As of last Fridays jobs report, there is likely no further public support for any version of QE3 or other liquidity injection that would equate to a prolonging of the Keynesian Experiment that Americans have become all too accustomed to.
Nevertheless, the Indefinitely Dovish nature of the professional politician of 2011 means that, before long, horror stories of “the alternative” will be circulated in a desperate bid to bring QE3 back to the table. For now, though, it seems that we are quite a ways off QE3. Knowing what we know now, it should not come as a surprise that Peter A. Diamond announced in the NY Times over the weekend, that he was withdrawing his nomination to serve on the board of the Federal Reserve. While the title was somewhat off-putting; “When a Nobel Prize Isn’t Enough”, Professor Diamond’s op-ed offered a valuable insight into how many academics think about the current state of the economy and how best to go about bringing about an improvement.
The nomination of Diamond to serve as one of the seven governors of the Fed was bound to spark controversy. Partisan politics certainly played a role as Senator Richard Shelby called the Nobel laureate “an old-fashioned, big government Keynesian” at his nomination hearing. However, the reality of the slowing GDP and Jobless Stagflation has also played a significant role. The notion of growth slowing and inflation accelerating has been at the forefront of our macro view for several months and, as things have played out recently, that call seems to have been a prescient one. Oftentimes amongst academic circles, there is a view that accelerating inflation and slowing growth cannot coincide. While wage inflation has been benign, there is significant inflation in other areas of the economy and it is impacting the ability of businesses to hire. The uncertainty around the cost structure – from healthcare to raw materials – is weighing on business sentiment. That has been Hedgeye’s view and we are now seeing it play out as GDP estimates continue to roll over and management teams highlight inflation as a concern plaguing the near-term outlook.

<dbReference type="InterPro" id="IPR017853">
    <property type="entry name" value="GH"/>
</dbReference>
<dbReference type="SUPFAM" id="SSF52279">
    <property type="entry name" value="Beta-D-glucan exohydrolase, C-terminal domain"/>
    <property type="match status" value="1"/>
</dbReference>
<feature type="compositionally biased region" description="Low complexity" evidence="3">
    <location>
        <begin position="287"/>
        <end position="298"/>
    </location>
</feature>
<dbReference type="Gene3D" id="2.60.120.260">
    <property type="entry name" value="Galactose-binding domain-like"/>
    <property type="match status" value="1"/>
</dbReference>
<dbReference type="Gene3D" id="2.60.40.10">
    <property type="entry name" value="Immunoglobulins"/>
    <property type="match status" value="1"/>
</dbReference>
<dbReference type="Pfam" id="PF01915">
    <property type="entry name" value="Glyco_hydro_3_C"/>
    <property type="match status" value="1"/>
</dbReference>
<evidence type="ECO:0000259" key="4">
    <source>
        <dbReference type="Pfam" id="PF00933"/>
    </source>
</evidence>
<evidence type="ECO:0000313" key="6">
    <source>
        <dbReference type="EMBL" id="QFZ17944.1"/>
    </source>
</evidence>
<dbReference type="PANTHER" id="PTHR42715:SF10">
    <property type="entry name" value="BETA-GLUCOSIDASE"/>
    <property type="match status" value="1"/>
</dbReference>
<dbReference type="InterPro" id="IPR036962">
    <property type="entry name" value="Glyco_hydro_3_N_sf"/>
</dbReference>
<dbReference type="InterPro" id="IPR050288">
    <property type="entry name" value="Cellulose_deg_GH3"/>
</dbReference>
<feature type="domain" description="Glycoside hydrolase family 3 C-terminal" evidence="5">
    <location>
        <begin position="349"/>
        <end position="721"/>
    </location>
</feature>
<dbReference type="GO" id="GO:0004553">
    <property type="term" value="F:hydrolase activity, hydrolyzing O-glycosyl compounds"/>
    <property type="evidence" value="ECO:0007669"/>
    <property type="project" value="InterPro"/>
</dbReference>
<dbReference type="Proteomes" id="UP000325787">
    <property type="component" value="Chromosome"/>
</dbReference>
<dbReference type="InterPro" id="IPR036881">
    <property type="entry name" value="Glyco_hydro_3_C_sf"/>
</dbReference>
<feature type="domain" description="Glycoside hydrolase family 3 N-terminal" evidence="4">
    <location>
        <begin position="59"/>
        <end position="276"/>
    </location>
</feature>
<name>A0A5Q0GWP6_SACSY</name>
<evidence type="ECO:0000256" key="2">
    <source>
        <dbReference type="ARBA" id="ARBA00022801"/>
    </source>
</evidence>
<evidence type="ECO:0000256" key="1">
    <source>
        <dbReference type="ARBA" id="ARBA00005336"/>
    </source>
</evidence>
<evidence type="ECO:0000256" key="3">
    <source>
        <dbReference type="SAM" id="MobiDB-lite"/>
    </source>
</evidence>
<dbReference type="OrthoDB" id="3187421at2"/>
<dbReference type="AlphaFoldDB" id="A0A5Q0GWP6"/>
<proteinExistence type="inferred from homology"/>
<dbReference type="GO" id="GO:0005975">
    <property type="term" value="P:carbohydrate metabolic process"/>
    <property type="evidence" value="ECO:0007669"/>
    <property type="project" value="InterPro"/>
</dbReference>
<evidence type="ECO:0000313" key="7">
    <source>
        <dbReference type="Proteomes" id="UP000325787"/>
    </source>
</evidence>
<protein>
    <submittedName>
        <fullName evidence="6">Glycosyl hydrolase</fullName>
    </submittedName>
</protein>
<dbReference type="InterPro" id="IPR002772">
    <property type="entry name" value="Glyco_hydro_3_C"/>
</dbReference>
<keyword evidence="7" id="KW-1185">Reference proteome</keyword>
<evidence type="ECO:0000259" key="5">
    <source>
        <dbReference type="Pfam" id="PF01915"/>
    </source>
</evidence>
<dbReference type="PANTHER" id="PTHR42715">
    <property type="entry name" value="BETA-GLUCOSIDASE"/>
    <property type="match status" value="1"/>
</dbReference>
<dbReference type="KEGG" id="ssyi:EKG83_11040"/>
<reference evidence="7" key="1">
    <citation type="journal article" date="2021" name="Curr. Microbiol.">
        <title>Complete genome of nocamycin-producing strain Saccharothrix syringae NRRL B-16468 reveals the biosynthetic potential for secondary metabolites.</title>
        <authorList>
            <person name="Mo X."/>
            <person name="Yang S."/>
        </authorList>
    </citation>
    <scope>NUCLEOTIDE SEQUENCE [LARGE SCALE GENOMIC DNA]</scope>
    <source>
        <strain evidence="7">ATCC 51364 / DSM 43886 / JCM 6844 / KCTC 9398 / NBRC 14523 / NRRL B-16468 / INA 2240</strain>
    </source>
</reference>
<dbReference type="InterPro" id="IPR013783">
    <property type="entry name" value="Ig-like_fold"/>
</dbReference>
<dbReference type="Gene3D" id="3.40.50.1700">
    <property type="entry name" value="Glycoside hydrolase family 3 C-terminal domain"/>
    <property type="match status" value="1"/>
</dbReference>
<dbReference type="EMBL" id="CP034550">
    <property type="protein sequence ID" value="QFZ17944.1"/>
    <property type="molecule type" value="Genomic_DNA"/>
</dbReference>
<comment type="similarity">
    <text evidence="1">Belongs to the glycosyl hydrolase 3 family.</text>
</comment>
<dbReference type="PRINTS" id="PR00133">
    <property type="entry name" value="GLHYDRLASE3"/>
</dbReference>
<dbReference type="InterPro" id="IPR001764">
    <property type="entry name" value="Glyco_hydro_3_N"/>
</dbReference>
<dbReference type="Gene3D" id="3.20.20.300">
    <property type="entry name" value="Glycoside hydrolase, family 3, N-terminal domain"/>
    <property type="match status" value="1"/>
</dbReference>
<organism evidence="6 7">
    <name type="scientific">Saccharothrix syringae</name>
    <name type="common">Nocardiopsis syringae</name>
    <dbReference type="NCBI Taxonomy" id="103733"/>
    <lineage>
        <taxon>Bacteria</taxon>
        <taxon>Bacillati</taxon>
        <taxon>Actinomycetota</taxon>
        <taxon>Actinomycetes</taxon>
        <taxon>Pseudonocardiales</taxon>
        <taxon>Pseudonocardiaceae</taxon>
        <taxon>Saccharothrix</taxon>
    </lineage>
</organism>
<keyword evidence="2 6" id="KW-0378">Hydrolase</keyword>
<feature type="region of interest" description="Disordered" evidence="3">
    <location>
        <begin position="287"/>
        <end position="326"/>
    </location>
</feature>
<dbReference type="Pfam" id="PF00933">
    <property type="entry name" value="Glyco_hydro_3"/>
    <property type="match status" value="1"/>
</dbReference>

As Professor Diamond penned on Sunday, “concern about the (seemingly low) current risk of future inflation should not erase concern about the large costs of continuing unemployment.” As we see it, the two economic ills are not necessarily mutually exclusive. It is convenient for some to assume so, but both the 1970’s and the present day tell us that Jobless Stagflation is a real problem for economies that are seeing growth impaired by limitless debt and overly dovish monetary policy. Small businesses, the engine of job growth in this economy, need confidence and not uncertainty.
For some time, in the Early Look, Keith has been outlining the how and the why of the futility of the Keynesian experiment. In late March, I wrote a note on the consumer and Bernanke’s Sisyphean fight to centrally plan the American recovery, titled, “BERNANKE – PEEING INTO THE WIND”. Despite the unfortunate title, last Friday’s jobs report corroborated with the thesis I laid out in that otherwise apropos piece. Confidence is not being lifted by QG and without it we can’t expect the jobs picture to improve materially.
Data released by the BLS pertaining to employment through the month of May shows that the percentage of the unemployed that have been jobless for more than 27 weeks is now at 45.1%. As the debt ceiling debate heats up and cuts to the budget are inevitably made, it will be more and more difficult to offer support to the consumer from the federal coffers.
While it is valuable to have people like Professor Diamond taking part in the debate, it is my humble opinion that the data is refuting his stance and will likely continue to do so. Confidence is far too fragile to support growth and inflation is only further undermining what little confidence exists among small business owners and consumers. While the unverifiable argument will be made, time and again, that “the alternative would have been far, far worse”, I’m not sure the 45% of unemployed people in the U.S. that are facing an increasingly desperate situation are seeing any benefit from the Keynesian Experiment.